Alaska Legal Services officers online help

Posted: Thursday, July 17, 2003

FAIRBANKS (AP) Alaska Legal Services Corp. has launched a legal aid Web site, giving advice for filing a Medicare appeal in Spanish, evicting a bad tenant and writing a will if you're gay.

The site is tailored to Alaskans and debuted this month with help from a $75,000 grant from The Legal Services Corp., a Washington D.C.-based nonprofit created by Congress.

''Our goal is to increase access to the civil justice system,'' said Beth Heuer, administrative and technology coordinator at Alaska Legal Services.

The group provides free legal assistance to low-income Alaskans.

''Our site is free to the public, requires no membership, collects no information from users and is totally noncommercial,'' she said.

Alaska Legal Services has 27 attorneys in eight offices across the state. The lawyers focus on a few priority issues, such as denial of welfare benefits and landlord-tenant issues.

The Web site, a year in the making, addresses legal issues that clients have inquired about. provides information on how the legal system works, consumer issues, disability law, domestic violence, employment, family law, health law, housing, public benefits and seniors issues.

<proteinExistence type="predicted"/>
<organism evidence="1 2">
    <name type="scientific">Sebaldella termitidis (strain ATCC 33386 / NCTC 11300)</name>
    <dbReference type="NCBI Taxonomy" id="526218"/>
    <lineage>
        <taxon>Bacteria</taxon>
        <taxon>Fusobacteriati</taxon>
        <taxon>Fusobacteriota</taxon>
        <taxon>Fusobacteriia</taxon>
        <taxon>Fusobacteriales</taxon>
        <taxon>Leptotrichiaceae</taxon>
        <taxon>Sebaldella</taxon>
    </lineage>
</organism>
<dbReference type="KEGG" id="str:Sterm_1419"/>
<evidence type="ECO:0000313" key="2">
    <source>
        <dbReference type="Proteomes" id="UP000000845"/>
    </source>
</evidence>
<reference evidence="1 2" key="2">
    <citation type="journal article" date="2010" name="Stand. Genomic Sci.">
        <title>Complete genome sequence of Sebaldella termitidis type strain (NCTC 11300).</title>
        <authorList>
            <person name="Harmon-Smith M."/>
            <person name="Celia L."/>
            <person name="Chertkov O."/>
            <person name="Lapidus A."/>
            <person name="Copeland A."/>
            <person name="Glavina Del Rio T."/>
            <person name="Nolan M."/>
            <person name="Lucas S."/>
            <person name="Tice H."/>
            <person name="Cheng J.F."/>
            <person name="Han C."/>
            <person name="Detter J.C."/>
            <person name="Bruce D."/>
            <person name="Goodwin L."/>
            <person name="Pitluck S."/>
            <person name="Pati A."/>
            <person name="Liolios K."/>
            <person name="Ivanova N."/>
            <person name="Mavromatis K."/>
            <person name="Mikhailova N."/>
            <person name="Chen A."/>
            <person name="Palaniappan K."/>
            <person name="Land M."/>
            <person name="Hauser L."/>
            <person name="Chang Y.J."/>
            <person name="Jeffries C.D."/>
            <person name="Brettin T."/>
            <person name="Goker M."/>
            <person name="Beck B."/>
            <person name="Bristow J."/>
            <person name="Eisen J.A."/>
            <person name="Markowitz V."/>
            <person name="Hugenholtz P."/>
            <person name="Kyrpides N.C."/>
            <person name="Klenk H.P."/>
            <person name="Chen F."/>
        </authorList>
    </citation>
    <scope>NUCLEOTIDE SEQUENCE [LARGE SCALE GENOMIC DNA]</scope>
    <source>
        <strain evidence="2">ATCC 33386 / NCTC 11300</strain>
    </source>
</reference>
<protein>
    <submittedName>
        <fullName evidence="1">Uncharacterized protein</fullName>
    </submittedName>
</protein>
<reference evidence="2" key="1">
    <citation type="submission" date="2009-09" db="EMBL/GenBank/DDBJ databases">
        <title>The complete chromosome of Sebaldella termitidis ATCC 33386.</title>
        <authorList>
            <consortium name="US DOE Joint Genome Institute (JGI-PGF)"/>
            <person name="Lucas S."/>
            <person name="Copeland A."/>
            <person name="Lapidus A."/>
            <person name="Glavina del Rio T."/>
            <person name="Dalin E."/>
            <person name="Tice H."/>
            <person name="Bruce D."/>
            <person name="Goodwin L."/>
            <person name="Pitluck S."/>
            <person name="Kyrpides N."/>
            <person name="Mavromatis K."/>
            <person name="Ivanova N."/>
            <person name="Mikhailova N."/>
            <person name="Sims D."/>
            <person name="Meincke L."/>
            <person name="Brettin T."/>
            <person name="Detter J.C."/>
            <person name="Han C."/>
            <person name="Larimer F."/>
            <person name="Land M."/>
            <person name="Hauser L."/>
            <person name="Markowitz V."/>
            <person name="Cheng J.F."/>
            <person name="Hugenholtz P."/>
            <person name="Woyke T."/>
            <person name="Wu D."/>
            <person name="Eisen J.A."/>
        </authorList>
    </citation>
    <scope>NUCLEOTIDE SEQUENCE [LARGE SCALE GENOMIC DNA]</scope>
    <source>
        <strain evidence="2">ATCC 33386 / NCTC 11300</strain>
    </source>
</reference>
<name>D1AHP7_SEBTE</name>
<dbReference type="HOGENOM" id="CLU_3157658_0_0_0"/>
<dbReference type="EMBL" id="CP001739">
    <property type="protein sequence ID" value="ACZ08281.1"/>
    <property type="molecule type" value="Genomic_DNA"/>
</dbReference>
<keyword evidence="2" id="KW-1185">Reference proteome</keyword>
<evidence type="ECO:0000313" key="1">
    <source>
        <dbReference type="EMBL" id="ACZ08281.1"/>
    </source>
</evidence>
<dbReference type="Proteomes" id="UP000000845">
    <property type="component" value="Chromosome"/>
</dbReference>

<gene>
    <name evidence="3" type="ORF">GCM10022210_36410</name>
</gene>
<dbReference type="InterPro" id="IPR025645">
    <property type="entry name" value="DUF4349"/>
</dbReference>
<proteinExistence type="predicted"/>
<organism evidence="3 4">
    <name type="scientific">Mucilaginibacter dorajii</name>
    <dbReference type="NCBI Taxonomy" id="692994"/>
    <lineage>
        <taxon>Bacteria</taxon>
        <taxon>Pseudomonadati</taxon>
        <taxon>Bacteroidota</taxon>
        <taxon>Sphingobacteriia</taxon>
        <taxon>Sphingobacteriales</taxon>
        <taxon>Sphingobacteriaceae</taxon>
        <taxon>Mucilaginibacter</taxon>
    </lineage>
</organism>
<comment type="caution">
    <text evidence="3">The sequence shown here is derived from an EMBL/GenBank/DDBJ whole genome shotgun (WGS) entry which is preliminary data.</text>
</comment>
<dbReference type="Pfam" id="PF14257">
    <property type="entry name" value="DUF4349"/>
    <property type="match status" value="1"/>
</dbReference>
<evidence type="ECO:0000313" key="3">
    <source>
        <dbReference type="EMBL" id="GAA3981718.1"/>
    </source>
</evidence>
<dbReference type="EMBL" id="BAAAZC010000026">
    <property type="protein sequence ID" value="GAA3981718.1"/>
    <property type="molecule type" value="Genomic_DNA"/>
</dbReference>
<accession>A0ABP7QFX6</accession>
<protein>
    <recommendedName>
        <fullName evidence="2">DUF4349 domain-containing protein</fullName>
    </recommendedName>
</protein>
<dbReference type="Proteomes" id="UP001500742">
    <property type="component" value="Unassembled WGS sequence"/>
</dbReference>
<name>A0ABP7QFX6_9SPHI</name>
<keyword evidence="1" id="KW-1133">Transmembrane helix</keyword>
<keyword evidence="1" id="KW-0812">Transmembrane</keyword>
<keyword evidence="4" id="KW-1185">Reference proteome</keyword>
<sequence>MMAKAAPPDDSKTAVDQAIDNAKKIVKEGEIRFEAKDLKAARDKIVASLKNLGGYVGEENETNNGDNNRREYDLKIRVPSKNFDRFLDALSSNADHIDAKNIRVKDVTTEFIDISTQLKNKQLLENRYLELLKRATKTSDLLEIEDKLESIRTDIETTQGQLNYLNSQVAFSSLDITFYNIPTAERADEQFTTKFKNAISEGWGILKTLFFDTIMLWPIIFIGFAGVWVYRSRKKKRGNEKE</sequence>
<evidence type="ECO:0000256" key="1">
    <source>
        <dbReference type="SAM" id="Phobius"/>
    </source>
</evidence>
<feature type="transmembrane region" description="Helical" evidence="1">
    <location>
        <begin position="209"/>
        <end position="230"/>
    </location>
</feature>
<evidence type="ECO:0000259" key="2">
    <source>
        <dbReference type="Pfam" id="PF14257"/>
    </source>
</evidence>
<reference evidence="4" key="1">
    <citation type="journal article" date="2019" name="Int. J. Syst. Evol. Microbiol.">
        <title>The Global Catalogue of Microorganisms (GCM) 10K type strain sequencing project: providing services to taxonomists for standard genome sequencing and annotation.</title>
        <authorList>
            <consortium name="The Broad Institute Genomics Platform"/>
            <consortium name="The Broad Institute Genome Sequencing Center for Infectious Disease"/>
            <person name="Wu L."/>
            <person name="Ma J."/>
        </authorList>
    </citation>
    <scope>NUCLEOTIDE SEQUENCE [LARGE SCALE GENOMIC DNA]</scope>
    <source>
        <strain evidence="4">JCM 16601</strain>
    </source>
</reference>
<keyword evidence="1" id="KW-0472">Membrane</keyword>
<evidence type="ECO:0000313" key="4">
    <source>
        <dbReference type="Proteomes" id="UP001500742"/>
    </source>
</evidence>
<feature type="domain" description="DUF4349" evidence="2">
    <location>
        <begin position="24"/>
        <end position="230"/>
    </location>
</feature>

Links to forms, such as a domestic violence protection order, are also available.

Heuer said much of the information is available on the Internet, just not in one place.

''We know that frequently people who have legal questions will spend hours calling various organizations, or searching multiple Web sites, without ever finding the information or getting the answers for which they are looking,'' Heuer said.

''Users (of can search for self-help information by topic. They can enter their ZIP code or region of the state and find a list of free or low-cost legal providers.

The Disability Law Center of Alaska, The Alaska Bar Association and the Alaska Pro Bono Program Inc. are among the organizations that helped with the site.

Heuer said 35 states have similar projects in development, and the goal is to have legal aid Web sites in all 50 states.

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